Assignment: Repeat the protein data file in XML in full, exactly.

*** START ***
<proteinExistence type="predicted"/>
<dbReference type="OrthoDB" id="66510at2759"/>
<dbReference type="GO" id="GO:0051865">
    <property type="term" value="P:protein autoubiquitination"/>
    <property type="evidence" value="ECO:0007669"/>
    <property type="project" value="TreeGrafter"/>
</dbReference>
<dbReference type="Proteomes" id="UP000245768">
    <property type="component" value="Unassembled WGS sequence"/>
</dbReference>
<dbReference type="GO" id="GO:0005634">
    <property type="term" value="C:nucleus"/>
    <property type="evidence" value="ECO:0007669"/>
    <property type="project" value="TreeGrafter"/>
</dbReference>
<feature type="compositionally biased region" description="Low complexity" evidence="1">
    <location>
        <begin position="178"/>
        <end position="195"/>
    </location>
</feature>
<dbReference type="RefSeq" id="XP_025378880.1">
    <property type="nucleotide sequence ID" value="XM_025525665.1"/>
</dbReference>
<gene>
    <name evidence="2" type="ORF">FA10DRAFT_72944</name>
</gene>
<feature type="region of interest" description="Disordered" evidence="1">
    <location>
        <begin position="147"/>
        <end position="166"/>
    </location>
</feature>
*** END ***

<proteinExistence type="predicted"/>
<dbReference type="OrthoDB" id="66510at2759"/>
<dbReference type="GO" id="GO:0051865">
    <property type="term" value="P:protein autoubiquitination"/>
    <property type="evidence" value="ECO:0007669"/>
    <property type="project" value="TreeGrafter"/>
</dbReference>
<dbReference type="Proteomes" id="UP000245768">
    <property type="component" value="Unassembled WGS sequence"/>
</dbReference>
<dbReference type="GO" id="GO:0005634">
    <property type="term" value="C:nucleus"/>
    <property type="evidence" value="ECO:0007669"/>
    <property type="project" value="TreeGrafter"/>
</dbReference>
<feature type="compositionally biased region" description="Low complexity" evidence="1">
    <location>
        <begin position="178"/>
        <end position="195"/>
    </location>
</feature>
<dbReference type="RefSeq" id="XP_025378880.1">
    <property type="nucleotide sequence ID" value="XM_025525665.1"/>
</dbReference>
<gene>
    <name evidence="2" type="ORF">FA10DRAFT_72944</name>
</gene>
<feature type="region of interest" description="Disordered" evidence="1">
    <location>
        <begin position="147"/>
        <end position="166"/>
    </location>
</feature>